Reducing Resistance to Change … How to Foster Buy-in

Kathleen Peterson Rants & Raves by Kathleen Peterson

(For this month’s Rant, Kathleen Peterson has asked PowerHouse Change Management expert, Hannah Karamanoogian to share some valuable insights.)

Let’s face it, change is hard. In the Contact Center it might mean dealing with a new staffing model, an updated phone system, or a revamped Quality program. Studies have shown that dealing with large-scale change can be as painful as the grief and loss of a loved one.[1] Not everyone is an immediate cheerleader during the change process and your organization’s initiative can be met with great resistance from the outset. We all know people within projects who visibly display resistance to change. These naysayers can often be heard whispering judgments around the water cooler in opposition to the “new plan.” Often, we chalk these people up as simply “not being team players” and move on despite the resistance.

It is critical to tackle this behavior head-on. Otherwise, we run the risk of bolstering a group of people ready to attack at the first sign of obstacles. How about taking a positive approach?

Think about embracing change-resistant employees rather than ignoring their opposition. These folks have the potential to become your strongest Change Champions! It is imperative to seek employee input, address concerns, and gain buy-in from the outset for any change initiative in your Contact Center. Here are some thoughts to keep in mind.

Relax … Ambivalence is Normal

The first thing to understand when beginning a change initiative is that resistance to change is absolutely normal. As humans, we are creatures of habit. Habit creates a sense of comfort and provides us with a sense of security. When habits are challenged our sense of security may appear jeopardized and, as is only natural, we resist. This resistance can come in the form of negative comments or justifications to remain in the same old status quo. It can be very damaging to your change initiative if opposition is not addressed quickly and thoughtfully.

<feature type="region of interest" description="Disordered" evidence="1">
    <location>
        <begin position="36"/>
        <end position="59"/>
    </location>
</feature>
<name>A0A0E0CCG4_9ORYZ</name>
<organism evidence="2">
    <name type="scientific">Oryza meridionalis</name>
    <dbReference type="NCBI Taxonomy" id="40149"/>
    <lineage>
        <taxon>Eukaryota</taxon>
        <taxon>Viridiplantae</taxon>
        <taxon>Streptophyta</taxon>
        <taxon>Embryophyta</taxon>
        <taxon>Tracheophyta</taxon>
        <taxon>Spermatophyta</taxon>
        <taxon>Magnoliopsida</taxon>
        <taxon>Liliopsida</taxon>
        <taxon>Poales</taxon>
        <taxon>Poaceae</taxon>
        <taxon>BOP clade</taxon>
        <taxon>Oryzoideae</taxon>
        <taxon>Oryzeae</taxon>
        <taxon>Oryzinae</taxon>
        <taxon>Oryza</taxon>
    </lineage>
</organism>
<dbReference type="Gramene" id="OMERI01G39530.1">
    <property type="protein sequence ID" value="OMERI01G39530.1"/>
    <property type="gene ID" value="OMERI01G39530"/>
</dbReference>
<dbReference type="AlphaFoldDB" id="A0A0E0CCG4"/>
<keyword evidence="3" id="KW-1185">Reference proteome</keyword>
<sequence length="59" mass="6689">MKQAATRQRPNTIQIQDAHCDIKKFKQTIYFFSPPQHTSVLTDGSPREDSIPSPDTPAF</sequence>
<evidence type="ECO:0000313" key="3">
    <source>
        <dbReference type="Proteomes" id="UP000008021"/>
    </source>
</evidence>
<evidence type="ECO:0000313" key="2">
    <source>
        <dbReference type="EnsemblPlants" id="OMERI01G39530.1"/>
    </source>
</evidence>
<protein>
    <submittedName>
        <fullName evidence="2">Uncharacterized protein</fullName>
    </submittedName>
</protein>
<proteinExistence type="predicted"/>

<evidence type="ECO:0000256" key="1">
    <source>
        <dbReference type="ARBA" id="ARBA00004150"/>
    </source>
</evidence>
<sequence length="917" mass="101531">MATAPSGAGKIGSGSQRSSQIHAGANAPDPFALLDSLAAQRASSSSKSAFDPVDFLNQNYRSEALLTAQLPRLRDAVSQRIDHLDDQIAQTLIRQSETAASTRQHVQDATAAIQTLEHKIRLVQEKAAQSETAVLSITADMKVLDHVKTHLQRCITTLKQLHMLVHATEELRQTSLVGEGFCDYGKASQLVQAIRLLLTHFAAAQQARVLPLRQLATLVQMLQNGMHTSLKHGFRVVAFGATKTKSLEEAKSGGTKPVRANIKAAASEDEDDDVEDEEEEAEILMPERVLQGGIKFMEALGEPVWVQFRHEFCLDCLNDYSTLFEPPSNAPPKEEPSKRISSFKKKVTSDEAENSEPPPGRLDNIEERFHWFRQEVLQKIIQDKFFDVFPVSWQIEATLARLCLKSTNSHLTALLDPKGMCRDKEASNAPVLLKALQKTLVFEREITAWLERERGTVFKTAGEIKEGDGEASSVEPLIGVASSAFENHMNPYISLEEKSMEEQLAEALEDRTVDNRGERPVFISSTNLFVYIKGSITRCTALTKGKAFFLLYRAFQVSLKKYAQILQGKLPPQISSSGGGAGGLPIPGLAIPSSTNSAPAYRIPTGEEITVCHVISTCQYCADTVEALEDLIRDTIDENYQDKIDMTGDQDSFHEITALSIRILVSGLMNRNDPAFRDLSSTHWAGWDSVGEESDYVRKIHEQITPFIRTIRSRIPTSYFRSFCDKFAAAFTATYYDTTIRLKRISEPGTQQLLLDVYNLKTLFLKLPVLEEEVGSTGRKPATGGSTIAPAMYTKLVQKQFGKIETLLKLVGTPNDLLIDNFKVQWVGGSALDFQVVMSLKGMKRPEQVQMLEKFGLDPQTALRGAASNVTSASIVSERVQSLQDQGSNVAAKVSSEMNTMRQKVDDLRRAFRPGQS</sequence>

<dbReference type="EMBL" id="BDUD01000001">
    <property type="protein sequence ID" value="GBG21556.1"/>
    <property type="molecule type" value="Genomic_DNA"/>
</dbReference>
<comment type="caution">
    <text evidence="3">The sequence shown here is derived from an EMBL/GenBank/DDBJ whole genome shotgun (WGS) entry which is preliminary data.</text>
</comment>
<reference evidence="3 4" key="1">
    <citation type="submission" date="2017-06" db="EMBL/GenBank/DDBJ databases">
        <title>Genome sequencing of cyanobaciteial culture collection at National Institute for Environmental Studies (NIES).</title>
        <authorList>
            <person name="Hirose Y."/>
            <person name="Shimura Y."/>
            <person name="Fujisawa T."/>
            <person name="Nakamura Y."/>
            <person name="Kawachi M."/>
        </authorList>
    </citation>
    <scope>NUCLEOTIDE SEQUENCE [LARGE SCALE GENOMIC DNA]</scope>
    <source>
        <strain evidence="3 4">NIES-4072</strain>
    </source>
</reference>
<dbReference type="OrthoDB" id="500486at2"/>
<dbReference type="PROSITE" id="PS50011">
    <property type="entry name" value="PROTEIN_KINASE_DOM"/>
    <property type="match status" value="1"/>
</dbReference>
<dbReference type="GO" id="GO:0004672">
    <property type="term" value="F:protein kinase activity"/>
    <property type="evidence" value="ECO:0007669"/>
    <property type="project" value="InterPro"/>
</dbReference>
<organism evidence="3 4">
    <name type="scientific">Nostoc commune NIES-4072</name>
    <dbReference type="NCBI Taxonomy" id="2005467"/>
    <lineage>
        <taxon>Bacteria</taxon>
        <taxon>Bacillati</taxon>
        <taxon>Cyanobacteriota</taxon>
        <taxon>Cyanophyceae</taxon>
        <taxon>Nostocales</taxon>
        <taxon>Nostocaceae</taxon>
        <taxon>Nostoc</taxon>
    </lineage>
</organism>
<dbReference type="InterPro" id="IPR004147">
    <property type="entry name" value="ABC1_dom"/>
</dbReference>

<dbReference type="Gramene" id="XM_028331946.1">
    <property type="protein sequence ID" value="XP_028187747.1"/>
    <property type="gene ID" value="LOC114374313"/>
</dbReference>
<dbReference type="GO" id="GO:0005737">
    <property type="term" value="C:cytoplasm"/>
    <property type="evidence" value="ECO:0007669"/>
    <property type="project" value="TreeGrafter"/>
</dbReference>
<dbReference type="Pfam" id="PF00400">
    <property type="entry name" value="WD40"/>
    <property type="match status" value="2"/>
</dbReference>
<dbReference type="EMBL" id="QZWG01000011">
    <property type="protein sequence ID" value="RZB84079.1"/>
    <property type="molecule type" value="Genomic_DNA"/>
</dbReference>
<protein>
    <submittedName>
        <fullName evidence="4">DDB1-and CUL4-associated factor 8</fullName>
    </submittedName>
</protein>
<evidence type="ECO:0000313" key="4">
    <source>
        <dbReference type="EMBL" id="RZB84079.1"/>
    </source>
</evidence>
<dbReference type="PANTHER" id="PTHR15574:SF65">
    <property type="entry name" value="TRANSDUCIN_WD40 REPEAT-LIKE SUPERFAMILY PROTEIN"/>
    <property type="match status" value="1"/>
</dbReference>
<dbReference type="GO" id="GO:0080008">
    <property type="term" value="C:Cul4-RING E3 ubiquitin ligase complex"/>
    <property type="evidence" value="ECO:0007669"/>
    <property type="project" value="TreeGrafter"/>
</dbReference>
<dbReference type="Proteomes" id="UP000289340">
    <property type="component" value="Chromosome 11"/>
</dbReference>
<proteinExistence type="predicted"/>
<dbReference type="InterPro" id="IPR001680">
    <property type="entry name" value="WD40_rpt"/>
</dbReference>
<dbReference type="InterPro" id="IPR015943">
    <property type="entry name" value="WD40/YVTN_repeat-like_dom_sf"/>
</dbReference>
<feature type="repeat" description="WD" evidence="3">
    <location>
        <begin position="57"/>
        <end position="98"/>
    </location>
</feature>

Plan Proactively for Change

As you plan for any initiative, remember and anticipate that resistance will be present. Craft and communicate a Change Management Plan (e.g., vision, governance, resources, communication) to successfully navigate the journey and mitigate risks along the way. The plan goes a long way to address ambivalence before it becomes active resistance. It is also critical at the beginning phase to SLOW DOWN. Stop and think about how the change might impact others (e.g., “What’s in it for me?”) and how you plan to proactively address those impacts. This is vital to ensuring that your project begins in the right spirit and continues with success.

Listen and Empathize

It is tempting when met with resistance to justify or argue your stance by presenting business reasons and logic behind the change initiative. This approach only adds fuel to an already smoldering fire. It must be combined with other strategies. Rather than charge ahead, practice “reflective listening” to hear what the person is saying and better understand their perspective.

Reflective listening is stepping back to hear what another person is saying, working to truly understand their perspective, and validating that you understand their idea. It gives you the advantage of leveraging an employee’s personal purpose for making change. Once you understand personal motivating factors you can connect them to enterprise reasons for change. Tying the initiative in to whatever drives someone personally reduces fear and improves buy-in. This is what we call “empathic understanding.”

Empathic understanding involves looking and listening to the person’s entire frame of reference as a way to build trust. When you empathically understand a person’s resistance and motivators for change you are able to discuss change in a way that is meaningful to the person. Ultimately, this strengthens your ability to communicate effectively. The person will feel heard and in turn be more open to discussing something that may otherwise cause discomfort or fear.